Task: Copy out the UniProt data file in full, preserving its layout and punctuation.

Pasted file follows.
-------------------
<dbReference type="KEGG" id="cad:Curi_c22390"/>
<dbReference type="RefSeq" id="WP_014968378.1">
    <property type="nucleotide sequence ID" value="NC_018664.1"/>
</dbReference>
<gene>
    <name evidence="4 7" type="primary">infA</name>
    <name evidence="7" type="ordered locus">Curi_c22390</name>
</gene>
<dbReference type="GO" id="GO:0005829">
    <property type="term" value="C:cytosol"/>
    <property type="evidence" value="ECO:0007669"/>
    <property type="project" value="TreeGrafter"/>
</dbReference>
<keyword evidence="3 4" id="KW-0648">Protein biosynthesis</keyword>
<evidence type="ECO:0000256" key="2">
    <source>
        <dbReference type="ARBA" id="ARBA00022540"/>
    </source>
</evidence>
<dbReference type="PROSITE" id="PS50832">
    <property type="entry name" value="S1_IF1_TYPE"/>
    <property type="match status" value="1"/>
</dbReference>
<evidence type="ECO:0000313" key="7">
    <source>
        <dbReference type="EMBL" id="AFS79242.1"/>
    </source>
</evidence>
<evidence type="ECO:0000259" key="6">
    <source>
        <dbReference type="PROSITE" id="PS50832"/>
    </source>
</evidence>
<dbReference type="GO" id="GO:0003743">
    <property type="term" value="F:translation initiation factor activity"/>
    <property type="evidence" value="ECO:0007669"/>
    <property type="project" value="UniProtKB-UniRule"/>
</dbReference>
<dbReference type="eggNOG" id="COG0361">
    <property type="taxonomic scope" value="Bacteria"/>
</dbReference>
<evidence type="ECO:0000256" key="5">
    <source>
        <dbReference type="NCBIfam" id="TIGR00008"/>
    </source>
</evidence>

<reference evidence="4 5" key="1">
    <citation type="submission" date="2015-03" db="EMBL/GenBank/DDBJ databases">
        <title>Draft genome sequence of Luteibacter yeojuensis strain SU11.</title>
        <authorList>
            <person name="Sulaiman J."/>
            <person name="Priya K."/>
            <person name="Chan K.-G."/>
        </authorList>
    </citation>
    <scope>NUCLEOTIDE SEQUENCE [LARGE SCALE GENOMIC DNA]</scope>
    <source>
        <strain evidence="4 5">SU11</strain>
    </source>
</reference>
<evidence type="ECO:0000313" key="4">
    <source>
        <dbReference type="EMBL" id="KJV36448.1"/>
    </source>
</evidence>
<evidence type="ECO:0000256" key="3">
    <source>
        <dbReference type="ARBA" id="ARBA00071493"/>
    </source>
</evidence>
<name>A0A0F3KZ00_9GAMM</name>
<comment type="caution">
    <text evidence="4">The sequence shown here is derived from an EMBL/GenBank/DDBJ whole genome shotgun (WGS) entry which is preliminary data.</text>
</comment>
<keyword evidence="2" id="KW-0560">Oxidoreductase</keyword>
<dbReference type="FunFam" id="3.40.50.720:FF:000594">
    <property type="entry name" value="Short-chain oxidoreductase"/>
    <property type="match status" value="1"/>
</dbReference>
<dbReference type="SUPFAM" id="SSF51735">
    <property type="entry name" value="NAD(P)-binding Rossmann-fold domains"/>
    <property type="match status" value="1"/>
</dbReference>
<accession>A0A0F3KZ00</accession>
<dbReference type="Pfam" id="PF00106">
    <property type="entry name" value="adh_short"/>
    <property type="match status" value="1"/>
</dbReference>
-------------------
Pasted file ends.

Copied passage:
<dbReference type="KEGG" id="cad:Curi_c22390"/>
<dbReference type="RefSeq" id="WP_014968378.1">
    <property type="nucleotide sequence ID" value="NC_018664.1"/>
</dbReference>
<gene>
    <name evidence="4 7" type="primary">infA</name>
    <name evidence="7" type="ordered locus">Curi_c22390</name>
</gene>
<dbReference type="GO" id="GO:0005829">
    <property type="term" value="C:cytosol"/>
    <property type="evidence" value="ECO:0007669"/>
    <property type="project" value="TreeGrafter"/>
</dbReference>
<keyword evidence="3 4" id="KW-0648">Protein biosynthesis</keyword>
<evidence type="ECO:0000256" key="2">
    <source>
        <dbReference type="ARBA" id="ARBA00022540"/>
    </source>
</evidence>
<dbReference type="PROSITE" id="PS50832">
    <property type="entry name" value="S1_IF1_TYPE"/>
    <property type="match status" value="1"/>
</dbReference>
<evidence type="ECO:0000313" key="7">
    <source>
        <dbReference type="EMBL" id="AFS79242.1"/>
    </source>
</evidence>
<evidence type="ECO:0000259" key="6">
    <source>
        <dbReference type="PROSITE" id="PS50832"/>
    </source>
</evidence>
<dbReference type="GO" id="GO:0003743">
    <property type="term" value="F:translation initiation factor activity"/>
    <property type="evidence" value="ECO:0007669"/>
    <property type="project" value="UniProtKB-UniRule"/>
</dbReference>
<dbReference type="eggNOG" id="COG0361">
    <property type="taxonomic scope" value="Bacteria"/>
</dbReference>
<evidence type="ECO:0000256" key="5">
    <source>
        <dbReference type="NCBIfam" id="TIGR00008"/>
    </source>
</evidence>

<reference evidence="4 5" key="1">
    <citation type="submission" date="2015-03" db="EMBL/GenBank/DDBJ databases">
        <title>Draft genome sequence of Luteibacter yeojuensis strain SU11.</title>
        <authorList>
            <person name="Sulaiman J."/>
            <person name="Priya K."/>
            <person name="Chan K.-G."/>
        </authorList>
    </citation>
    <scope>NUCLEOTIDE SEQUENCE [LARGE SCALE GENOMIC DNA]</scope>
    <source>
        <strain evidence="4 5">SU11</strain>
    </source>
</reference>
<evidence type="ECO:0000313" key="4">
    <source>
        <dbReference type="EMBL" id="KJV36448.1"/>
    </source>
</evidence>
<evidence type="ECO:0000256" key="3">
    <source>
        <dbReference type="ARBA" id="ARBA00071493"/>
    </source>
</evidence>
<name>A0A0F3KZ00_9GAMM</name>
<comment type="caution">
    <text evidence="4">The sequence shown here is derived from an EMBL/GenBank/DDBJ whole genome shotgun (WGS) entry which is preliminary data.</text>
</comment>
<keyword evidence="2" id="KW-0560">Oxidoreductase</keyword>
<dbReference type="FunFam" id="3.40.50.720:FF:000594">
    <property type="entry name" value="Short-chain oxidoreductase"/>
    <property type="match status" value="1"/>
</dbReference>
<dbReference type="SUPFAM" id="SSF51735">
    <property type="entry name" value="NAD(P)-binding Rossmann-fold domains"/>
    <property type="match status" value="1"/>
</dbReference>
<accession>A0A0F3KZ00</accession>
<dbReference type="Pfam" id="PF00106">
    <property type="entry name" value="adh_short"/>
    <property type="match status" value="1"/>
</dbReference>